• Nevill Studios use either archival hinging tape to fix images to backing boards, or a heat mount press to dry mount the image and flatten it so there’s no ripples
  • They only use acid-free, archival products in their work – anything they do must be completely reversible, so that the art is conserved properly, and not damaged in the process
  • They only use wood or aluminium componentry, no plastic or wood composites.   They prefer NZ made, but some of the gilt or high-end finishes have to be imported from overseas
  • Museum glass is a new technology – it’s super hi-def, with UV coating. It’s not cheap, but is almost invisible and allows the viewer to see the true colour of an image, so is perfect for high-quality images
  • There is also the older style conservation glass – this costs around 30% more than standard glass, while museum glass costs 50-60% more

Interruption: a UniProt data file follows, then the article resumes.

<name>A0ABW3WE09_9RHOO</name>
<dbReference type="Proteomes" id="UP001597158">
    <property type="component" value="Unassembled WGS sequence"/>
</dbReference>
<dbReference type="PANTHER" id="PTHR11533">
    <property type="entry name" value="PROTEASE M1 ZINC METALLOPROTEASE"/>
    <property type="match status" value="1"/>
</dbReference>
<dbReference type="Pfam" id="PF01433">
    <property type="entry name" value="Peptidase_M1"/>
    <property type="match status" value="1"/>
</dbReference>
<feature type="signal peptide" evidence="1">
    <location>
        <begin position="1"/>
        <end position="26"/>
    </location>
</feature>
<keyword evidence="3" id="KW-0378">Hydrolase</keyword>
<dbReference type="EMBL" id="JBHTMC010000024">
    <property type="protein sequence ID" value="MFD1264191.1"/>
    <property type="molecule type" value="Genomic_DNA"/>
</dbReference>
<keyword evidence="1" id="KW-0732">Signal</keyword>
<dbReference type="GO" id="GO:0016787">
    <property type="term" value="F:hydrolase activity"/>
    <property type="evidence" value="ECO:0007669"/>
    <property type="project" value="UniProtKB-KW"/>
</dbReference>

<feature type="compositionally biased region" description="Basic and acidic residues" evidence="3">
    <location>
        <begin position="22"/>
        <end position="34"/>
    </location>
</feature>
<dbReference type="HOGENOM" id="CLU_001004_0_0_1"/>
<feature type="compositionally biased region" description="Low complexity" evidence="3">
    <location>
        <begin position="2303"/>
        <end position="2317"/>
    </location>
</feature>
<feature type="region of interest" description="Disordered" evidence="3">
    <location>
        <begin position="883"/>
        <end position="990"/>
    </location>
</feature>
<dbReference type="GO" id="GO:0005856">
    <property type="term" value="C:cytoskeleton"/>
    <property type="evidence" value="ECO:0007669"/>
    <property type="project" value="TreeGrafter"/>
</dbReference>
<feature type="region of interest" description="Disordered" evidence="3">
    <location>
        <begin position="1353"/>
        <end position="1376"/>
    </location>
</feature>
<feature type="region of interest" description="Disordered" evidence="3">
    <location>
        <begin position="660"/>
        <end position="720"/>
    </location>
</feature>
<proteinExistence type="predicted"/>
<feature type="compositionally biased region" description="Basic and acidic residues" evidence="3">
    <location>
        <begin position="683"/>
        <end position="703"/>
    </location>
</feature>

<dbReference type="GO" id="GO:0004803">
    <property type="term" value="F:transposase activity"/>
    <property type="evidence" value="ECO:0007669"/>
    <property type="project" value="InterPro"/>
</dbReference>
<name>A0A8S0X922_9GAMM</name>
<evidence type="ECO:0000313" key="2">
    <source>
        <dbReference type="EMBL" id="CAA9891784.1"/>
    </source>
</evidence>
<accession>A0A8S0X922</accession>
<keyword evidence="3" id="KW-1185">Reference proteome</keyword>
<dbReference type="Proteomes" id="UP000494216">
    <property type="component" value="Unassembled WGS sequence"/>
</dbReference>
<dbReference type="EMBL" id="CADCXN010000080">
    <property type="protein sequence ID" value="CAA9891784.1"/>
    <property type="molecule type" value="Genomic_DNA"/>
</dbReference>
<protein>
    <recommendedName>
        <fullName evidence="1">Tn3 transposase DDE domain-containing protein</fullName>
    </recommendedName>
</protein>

• Nevill Studios use a computer mat cutter now, which can do almost any kind of shape from standard to curved or intricate
  • One week’s work by a human mat cutter can be done in about 2 hours by the computer cutter!
  • Nevill Studios sell all of the bits and pieces related to framing, so you can buy whatever you need separately, from glass to dry mount tissue, and hooks and nails are free
  • If you need any advice, contact info here:

Guest Speaker: David Wall